This difference is likely due to additional elements considered, such as visa availability and living costs, in addition to air quality, crime rates and conveniences:
- Auckland, New Zealand
- Osaka, Japan
- Adelaide, Australia
- Wellington, New Zealand
- Tokyo, Japan
- Perth, Australia
- Zurich, Switzerland
- Geneva, Switzerland
- Melbourne, Australia
- Brisbane, Australia
These 2021 statistics incorporate the impacts of the COVID-19 pandemic, examining vaccine rollouts, border closures, and support for health professionals.
What Makes Auckland the Best City In The World?
Auckland, regularly a contender for one of the most liveable cities, has often been outshone by Melbourne, Australia – but in the past year, a lot has changed.
The decisive action by the New Zealand government to control the pandemic has meant that, for the most part, restaurants, cultural attractions, and theatres have remained open, and schools haven’t closed at all.
Other New Zealand cities, such as the capital, Wellington, have also seen a corresponding boost in their international liveability rankings.
Of the things that make Auckland so attractive, expats report that the city is incredibly friendly, with a blend of multiple cultures and endless things to do. There are beautiful beaches with pristine water, regional parks for hiking, an amazing restaurant scene, and thousands of water sports adventures.
Life in Auckland isn’t all play, though, and the country’s economic powerhouse is a truly global city, with access to some of the important international markets across the Asia Pacific.
Auckland isn’t necessarily cheap, but it is surprisingly affordable. The average family of four spends $5,416 a month (£2,777), excluding rent, compared to $1,494 for a single person (£766).
The city is overall around 4.5 per cent less expensive than London, with property rent a respectable 40.25 per cent cheaper than the UK capital.
Where’s the best city for living in Europe?
According to recent surveys, Copenhagen in Denmark and Bern in Switzerland are the most liveable EU cities.The ratings depend on multiple factors such as crime rates, air quality, local facilities and living standards.
How has New Zealand’s COVID response made Auckland a Better place to live?
Auckland has gone from around sixth place on most ratings to the most liveable city worldwide, most likely attributable to very low COVID cases, the retention of citywide amenities, and keeping schools open throughout the pandemic. Melbourne, often a contender, has dropped several spaces due to a less successful pandemic response, making the Australian city a less enjoyable place to live.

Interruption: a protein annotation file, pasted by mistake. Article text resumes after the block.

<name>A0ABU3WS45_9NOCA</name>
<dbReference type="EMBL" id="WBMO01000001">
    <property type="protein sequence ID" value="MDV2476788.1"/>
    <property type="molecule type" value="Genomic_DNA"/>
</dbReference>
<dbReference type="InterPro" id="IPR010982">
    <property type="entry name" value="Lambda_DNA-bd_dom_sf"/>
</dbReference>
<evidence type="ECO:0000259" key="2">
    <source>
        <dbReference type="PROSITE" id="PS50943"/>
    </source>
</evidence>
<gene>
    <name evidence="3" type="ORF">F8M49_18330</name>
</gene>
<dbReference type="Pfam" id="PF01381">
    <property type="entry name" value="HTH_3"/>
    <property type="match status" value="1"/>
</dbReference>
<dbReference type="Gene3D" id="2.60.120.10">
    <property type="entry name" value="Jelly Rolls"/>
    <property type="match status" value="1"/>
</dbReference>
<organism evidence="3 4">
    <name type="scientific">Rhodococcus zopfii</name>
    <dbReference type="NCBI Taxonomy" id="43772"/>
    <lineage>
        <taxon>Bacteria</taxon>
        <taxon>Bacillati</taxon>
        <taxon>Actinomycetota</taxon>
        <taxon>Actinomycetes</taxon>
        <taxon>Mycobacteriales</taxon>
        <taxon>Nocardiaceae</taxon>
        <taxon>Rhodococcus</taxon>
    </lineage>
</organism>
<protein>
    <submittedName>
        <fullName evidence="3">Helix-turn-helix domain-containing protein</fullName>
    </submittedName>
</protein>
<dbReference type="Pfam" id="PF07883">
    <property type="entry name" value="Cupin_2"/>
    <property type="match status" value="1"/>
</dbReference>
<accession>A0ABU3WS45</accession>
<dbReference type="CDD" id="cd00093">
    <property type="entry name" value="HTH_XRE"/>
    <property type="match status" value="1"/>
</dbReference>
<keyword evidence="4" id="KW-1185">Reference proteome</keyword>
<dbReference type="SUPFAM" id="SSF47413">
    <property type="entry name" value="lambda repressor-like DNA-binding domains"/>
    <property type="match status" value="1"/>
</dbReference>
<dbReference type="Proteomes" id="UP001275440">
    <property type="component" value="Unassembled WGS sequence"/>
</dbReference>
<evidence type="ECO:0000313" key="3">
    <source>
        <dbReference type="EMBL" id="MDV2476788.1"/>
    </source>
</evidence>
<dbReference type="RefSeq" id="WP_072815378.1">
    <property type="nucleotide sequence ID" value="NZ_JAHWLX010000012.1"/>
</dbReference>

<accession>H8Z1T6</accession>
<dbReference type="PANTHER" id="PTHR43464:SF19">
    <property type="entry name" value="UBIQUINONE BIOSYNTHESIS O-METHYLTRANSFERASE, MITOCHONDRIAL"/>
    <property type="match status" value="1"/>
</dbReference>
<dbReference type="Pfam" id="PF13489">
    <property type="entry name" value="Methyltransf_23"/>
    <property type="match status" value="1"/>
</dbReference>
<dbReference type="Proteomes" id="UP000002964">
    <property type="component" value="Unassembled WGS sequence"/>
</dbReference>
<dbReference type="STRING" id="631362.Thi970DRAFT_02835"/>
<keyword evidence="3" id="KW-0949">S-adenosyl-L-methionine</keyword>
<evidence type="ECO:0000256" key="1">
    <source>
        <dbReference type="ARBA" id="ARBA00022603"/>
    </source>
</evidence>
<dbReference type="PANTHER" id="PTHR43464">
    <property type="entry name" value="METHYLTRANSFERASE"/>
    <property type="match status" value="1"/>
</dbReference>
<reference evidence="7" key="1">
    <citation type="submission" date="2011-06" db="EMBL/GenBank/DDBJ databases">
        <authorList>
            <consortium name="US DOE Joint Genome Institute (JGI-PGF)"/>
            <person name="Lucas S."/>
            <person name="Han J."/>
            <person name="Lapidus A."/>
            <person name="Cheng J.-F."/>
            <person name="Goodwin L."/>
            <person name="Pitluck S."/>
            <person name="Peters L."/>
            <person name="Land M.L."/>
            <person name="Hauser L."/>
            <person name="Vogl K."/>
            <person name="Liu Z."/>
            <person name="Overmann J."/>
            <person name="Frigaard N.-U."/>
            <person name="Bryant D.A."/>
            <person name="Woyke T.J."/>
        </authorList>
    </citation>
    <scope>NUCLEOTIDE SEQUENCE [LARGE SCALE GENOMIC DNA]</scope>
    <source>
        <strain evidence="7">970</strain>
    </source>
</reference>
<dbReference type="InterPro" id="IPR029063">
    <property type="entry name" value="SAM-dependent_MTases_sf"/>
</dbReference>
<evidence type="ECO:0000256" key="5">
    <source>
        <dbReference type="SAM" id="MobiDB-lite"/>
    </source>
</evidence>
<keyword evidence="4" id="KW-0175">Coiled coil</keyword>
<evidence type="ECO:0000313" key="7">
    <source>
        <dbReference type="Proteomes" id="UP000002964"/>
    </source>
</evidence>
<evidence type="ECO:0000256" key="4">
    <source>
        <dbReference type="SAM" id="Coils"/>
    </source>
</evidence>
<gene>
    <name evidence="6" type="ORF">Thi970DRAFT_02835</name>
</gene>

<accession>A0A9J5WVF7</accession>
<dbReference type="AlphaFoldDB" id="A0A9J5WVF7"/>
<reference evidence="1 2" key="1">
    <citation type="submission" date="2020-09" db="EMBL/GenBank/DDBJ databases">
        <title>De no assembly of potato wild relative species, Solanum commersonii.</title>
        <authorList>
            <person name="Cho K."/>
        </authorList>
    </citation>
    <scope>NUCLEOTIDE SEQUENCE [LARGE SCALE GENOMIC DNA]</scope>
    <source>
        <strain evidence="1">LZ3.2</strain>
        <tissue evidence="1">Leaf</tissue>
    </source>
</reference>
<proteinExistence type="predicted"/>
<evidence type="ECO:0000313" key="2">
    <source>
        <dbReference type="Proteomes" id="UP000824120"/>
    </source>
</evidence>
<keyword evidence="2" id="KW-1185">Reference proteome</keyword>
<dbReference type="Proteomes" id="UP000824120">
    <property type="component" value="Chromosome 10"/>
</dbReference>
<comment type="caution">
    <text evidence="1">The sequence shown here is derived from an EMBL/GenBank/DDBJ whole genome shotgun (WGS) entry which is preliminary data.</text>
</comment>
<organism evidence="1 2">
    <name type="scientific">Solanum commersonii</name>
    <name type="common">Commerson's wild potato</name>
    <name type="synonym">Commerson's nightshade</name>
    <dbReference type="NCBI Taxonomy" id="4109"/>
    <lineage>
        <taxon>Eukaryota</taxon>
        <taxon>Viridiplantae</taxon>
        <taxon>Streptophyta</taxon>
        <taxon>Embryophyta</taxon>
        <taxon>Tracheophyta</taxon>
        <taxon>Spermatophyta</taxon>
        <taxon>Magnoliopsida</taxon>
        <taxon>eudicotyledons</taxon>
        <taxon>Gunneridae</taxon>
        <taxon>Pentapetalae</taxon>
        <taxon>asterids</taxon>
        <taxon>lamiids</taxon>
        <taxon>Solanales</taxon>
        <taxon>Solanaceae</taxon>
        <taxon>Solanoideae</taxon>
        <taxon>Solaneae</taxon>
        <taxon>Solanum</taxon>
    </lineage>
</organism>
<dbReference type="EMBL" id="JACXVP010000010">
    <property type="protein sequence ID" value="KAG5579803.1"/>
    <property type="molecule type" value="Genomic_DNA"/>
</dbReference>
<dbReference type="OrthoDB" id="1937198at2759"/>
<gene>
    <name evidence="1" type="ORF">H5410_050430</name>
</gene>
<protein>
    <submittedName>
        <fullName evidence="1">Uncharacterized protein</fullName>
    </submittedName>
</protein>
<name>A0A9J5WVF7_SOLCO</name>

What makes a city more liveable for expats?
Liveability is a general term, but there are five fundamental requirements for a city to be a prominent place for expats to live:
- Strong neighbourhoods and communities.
- Access to widely available transport or transport routes.
- A robust and resilient economy.
- Expansive, green public spaces.
- Affordability – of housing and other living costs.
The best cities to live in are safe, clean, comfortable and interesting.
How do Japanese cities compare with the UK?
The majority of the Japanese population lives in one of the megacities – Tokyo, Yokohama, Osaka, Nagoya or Kawasaki.
These cities are densely populated, and property prices are sky-high, so it is all but impossible to buy land or develop in these areas. However, widely available career opportunities, a clean environment and superior infrastructure make living in Japan smooth and stress-free.
It’s vital to point out that work ethic is strict. Companies follow a traditional hierarchical management structure, so while salaries are good, a lot hinges on blending into this inflexible work culture.
Which are the most affordable cities for expats?
We’ve explored some of the most liveable cities, but it’s fair to say that few are considered cheap. If you’re looking for places to live that are comfortable and yet inexpensive, your best bet is to look towards Vietnam.
There are three main cities – the capital of Hanoi in the north, Ho Chi Minh in the south, and Da Nang in central Vietnam. The vast majority of jobs are in one of these three locations.
Roles in foreign language tuition are commonly available for expats and pay around £832 – £1,286 a month, which is a reasonable salary for a part of the world where the Vietnamese Dong is weak in relation to the US dollar.
Living costs are highest in the cities, but apartments typically rent for around £190 a month, and a meal out will cost up to £2 for a pricier western restaurant
Cities offer considerable opportunities for families and professional expats looking for career openings, convenience, and the best amenities in their new home from home